With an overall DxOMark Score of 78, the NEX-5R places 28th in the DxOMark rankings. It beats its predecessor, the NEX-5N, by only one point, which clearly indicates that it uses the very same sensor.
The NEX-5R jumps 5 places ahead of the Sony SLT-A57, the DSLR equipped with the same sensor but somewhat handicapped in low-light sensitivity by its use of Translucent Mirror Technology. The NEX-5R also jumps ahead of the Canon EOS 1D Mark IV by 9 places as well as the Fujifilm X100 – a camera of reference – by 10 places.
For color depth, the NEX-5R scores 23.7 bits, so no improvement here with respect to the NEX-5N.
The NEX-5R delivers a maximum dynamic range of 13.1EV, a very honorable score that puts it into 15th place in the DxOMark rankings. However, as far as this precise criterion goes, the NEX-5R is still beaten by several other cameras equipped with apparently similar sensors, such as the Nikon D5100 and D7000, which measure 13.6 and 13.9EV, respectively, as well by as the Pentax K-5, currently in first place among APS-C cameras for dynamic range with a score of 14.1EV. We note a slight improvement of 1/3EV over the NEX-5N (a difference that is hardly noticeable on final print images).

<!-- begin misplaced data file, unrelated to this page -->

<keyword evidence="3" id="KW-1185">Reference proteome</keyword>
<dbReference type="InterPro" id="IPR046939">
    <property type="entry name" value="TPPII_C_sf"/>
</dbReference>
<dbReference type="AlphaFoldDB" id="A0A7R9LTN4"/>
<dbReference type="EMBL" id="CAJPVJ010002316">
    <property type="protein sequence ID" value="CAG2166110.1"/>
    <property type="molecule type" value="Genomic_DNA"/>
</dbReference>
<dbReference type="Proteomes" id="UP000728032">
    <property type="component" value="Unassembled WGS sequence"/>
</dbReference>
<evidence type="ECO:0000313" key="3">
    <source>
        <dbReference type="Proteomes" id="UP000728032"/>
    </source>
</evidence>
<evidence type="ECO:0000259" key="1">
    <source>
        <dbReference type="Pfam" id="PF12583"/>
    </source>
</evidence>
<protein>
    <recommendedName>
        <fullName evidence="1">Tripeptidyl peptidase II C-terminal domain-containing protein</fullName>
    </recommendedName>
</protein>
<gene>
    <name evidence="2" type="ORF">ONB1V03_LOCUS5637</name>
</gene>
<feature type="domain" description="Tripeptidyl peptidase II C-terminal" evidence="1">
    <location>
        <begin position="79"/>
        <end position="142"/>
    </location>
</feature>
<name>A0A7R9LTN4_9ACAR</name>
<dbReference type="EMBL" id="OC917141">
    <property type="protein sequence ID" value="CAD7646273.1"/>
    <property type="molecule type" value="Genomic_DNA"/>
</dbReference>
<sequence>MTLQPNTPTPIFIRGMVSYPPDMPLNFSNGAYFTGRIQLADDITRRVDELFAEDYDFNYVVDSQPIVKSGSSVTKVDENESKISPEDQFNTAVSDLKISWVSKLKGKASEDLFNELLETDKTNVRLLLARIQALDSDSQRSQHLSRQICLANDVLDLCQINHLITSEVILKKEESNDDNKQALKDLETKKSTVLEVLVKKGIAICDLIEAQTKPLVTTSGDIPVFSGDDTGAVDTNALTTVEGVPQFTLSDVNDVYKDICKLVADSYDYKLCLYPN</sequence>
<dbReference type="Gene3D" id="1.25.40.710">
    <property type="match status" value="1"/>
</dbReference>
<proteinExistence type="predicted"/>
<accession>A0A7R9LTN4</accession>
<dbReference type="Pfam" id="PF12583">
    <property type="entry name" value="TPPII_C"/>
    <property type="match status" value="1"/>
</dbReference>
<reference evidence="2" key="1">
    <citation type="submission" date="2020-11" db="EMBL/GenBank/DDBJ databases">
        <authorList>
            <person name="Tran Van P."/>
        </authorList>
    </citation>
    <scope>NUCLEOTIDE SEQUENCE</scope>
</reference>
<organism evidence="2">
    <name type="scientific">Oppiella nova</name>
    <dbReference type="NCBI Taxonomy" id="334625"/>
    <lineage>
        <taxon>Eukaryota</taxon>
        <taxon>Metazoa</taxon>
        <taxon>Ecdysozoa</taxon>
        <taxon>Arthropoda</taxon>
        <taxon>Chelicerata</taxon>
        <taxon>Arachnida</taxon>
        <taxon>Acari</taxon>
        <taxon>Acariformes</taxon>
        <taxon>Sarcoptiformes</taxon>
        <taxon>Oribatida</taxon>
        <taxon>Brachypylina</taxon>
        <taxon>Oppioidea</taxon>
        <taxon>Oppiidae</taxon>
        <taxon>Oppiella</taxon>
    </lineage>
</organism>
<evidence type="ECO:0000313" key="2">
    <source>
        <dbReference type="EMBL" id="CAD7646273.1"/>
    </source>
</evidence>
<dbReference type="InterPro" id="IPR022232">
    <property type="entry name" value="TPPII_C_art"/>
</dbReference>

For low-light sensitivity, the Sony NEX-5R achieves a score of 910 ISO, which puts it in 39th place in the DxOMark rankings. By comparison, the camera with the most sensitive APS-C sensor in this category, the Nikon D5100, racks up a score of 1183 ISO. This is a big difference in terms of absolute values, but translates into an improvement of only 1/3EV, which is scarcely noticeable on a print.
The Sony line of compact hybrids also includes the NEX-F3, which shares its 16Mpix CMOS sensor with the NEX-5R. The NEX-5R scores 5 more points on the DxOMark scale than the very consumer-oriented NEX-F3 — a difference is achieved thanks to the NEX-5R’s 100 ISO setting (the NEX-F3 starts at 200 ISO), which improves the maximum dynamic range that the sensor can deliver (2/3EV greater for the NEX-5R than for the NEX-F3).